Special programming for the "Ford's 150" includes a museum exhibition that will return artifacts connected with the events of Lincoln's assassination to the Ford's Theatre campus for the first time since April 1865; an around-the-clock vigil on April 14-15 marking the events of Lincoln's shooting and death; performances of the Society's one-act plays One Destiny and The Road From Appomattox; History on Foot walking tours; a series of free panel discussions featuring historians and scholars; "Remembering Lincoln:" An online collection of personal reactions and artifacts showcasing the response to Abraham Lincoln's death; and more. A full programming schedule will be announced in January 2015.
"Daily at Ford's we seek to honor Lincoln and the tremendous impact his life, leadership and death had on our nation," director Paul R. Tetreault said in a statement. "With next year's season, we will celebrate classic stories of generosity and friendship, and pay tribute to one of our nation's greatest leaders through a vast array of engaging events, lectures, exhibitions and vigils on our campus. We welcome all to learn our national history, celebrate Lincoln's life and be inspired by his vision."
Additionally, Ford's Theatre is committing to a new commissioning initiative, featuring female playwrights. Jessica Dickey, Elaine Romero and Karen Zacarías are the first of many to be commissioned to write plays for upcoming seasons.
"For too long, plays by women have been underrepresented on the American theatre stage," Tetreault said. "Ford's is making a commitment to showcasing women's voices and to developing new plays that explore the American experience and Lincoln's legacy. In addition to participating in the fall 2015 Women's Voices Theatre Festival in Washington, we have commissioned three amazing playwrights to develop work for us."
The season-at-glance follows.
Driving Miss Daisy
Featuring Nancy Robinette and Craig Wallace
By Alfred Uhry
Directed by Jennifer L. Nelson
Sept. 26-Oct. 26
"When Daisy Werthan causes a car wreck, her son hires hard-working chauffer Hoke Colburn to look after her. What begins as a hostile clashing of wills between a stubborn Jewish matriarch and a proud black man evolves into a decades-long friendship as the two navigate Civil Rights-era Atlanta. With humor and heartfelt emotion, Alfred Uhry's Pulitzer Prize-winning play poignantly explores the transformative power of true friendship. Acclaimed Washington stage actors Nancy Robinette and Craig Wallace return to Ford's to perform in this beloved classic."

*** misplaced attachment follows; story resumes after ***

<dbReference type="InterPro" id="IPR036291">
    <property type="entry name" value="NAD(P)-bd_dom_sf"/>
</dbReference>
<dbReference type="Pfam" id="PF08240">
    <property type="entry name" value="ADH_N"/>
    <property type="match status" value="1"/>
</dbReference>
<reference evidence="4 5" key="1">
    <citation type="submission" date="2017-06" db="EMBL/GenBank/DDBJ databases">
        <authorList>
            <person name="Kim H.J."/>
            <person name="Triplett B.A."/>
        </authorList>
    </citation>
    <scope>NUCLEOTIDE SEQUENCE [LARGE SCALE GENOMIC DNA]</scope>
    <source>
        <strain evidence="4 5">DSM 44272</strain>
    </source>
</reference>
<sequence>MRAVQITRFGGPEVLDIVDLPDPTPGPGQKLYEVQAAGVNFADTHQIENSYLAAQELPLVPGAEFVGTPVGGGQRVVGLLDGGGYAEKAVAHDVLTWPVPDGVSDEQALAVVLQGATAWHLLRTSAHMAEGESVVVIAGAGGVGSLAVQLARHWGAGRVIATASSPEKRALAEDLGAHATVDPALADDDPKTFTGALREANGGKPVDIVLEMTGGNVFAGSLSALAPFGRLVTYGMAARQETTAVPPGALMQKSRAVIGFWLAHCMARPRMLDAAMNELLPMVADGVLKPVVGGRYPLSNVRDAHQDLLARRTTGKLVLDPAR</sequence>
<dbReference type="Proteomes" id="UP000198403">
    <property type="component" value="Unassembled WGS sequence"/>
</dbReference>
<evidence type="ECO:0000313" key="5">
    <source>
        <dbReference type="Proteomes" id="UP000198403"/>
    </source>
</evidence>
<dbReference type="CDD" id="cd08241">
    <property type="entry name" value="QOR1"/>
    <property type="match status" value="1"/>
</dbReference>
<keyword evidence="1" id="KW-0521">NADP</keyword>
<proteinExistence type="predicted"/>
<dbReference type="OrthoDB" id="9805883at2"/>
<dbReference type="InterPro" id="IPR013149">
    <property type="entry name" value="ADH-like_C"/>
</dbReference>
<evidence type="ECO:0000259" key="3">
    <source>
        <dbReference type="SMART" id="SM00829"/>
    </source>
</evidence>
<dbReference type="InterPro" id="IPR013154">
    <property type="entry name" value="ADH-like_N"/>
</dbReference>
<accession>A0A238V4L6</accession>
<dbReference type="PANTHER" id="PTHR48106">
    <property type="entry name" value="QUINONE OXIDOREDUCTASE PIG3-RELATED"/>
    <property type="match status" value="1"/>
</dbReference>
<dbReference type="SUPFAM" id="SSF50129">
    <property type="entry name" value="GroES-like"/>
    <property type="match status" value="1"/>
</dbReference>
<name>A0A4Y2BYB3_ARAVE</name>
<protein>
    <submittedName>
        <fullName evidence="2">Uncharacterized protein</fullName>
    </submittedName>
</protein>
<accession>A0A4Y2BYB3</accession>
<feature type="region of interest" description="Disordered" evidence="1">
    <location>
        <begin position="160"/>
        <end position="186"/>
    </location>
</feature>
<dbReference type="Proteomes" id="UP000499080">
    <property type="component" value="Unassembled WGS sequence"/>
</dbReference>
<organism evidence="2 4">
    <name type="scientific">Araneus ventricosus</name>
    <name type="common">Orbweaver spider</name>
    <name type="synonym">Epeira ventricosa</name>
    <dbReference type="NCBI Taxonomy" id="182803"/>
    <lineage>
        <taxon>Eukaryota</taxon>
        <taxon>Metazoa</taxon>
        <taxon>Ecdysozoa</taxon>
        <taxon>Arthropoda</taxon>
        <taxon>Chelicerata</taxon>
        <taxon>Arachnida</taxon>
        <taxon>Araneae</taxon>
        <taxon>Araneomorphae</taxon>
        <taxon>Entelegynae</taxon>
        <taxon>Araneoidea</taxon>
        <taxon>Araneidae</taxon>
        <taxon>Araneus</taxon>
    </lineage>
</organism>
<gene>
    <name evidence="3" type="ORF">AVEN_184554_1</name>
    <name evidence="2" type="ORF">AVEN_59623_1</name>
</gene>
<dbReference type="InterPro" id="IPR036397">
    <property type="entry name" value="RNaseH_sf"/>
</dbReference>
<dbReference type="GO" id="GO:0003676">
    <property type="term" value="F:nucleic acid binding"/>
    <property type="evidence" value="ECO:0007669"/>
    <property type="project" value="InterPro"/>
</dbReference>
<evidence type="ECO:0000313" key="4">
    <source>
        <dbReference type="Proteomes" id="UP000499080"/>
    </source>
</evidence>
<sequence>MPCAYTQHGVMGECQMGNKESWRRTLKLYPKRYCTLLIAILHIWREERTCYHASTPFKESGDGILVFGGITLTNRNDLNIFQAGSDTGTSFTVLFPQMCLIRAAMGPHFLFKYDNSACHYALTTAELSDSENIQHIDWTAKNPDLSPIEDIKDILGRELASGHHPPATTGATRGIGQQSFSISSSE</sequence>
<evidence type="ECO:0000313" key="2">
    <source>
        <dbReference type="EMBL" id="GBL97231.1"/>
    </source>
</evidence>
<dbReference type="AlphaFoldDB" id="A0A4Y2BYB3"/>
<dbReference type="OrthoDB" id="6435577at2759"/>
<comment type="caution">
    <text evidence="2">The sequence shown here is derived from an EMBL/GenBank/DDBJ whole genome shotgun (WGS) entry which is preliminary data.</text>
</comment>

A Christmas Carol
Edward Gero returns as Scrooge
By Charles Dickens
Adapted by Michael Wilson
Directed by Michael Baron
Nov. 20-Jan. 1, 2015
"The annual Ford's Theatre production of A Christmas Carol has been a Washington tradition for more than 30 years. Join the ghosts of Christmas Past, Present and Future as they lead the miserly Ebenezer Scrooge on a journey of transformation and redemption. Originally conceived by Michael Baron, this music-infused production captures the magic and joy of Dickens's Yuletide classic."
The Widow Lincoln
By James Still
Directed by Stephen Rayne
Jan. 23-Feb. 22
"Ridiculed for her elaborate White House redecorations and extravagant expenditures, Mary Todd Lincoln sparked more controversy than any First Lady before or since. Set during the weeks following Abraham Lincoln's murder at Ford's Theatre, The Widow Lincoln portrays a very human Mary in the aftermath of her husband's death as she mourns the post-war life they will never share. Playwright James Still (The Heavens Are Hung in Black) returns with an emotional drama that explores the tenacious attitudes and heartbreaking grief of the maligned 'Mrs. President.' Ford's Theatre commissioned this world premiere as part of the Ford's 150, a series of events commemorating the 150th anniversary of Lincoln's assassination."
Abraham Lincoln and The Civil War
By Frank Wildhorn, Gregory Boyd and Jack Murphy
Music by Frank Wildhorn
Adapted by Richard Hellesen and Mark Ramont
Directed by Jeff Calhoun
March 13-May 16
"This epic, concert-style musical features the words of Abraham Lincoln and music inspired by those who lived through the Civil War. With rousing music and stirring speeches, the musical evokes the soaring hopes and tragic losses of the real people of Civil War America. Jeff Calhoun (Newsies) returns to direct this lively historical opus. Ford's Theatre is developing this work as part of the Ford's 150, a series of events commemorating the 150th anniversary of Lincoln's assassination."
Visit fords.org for more information.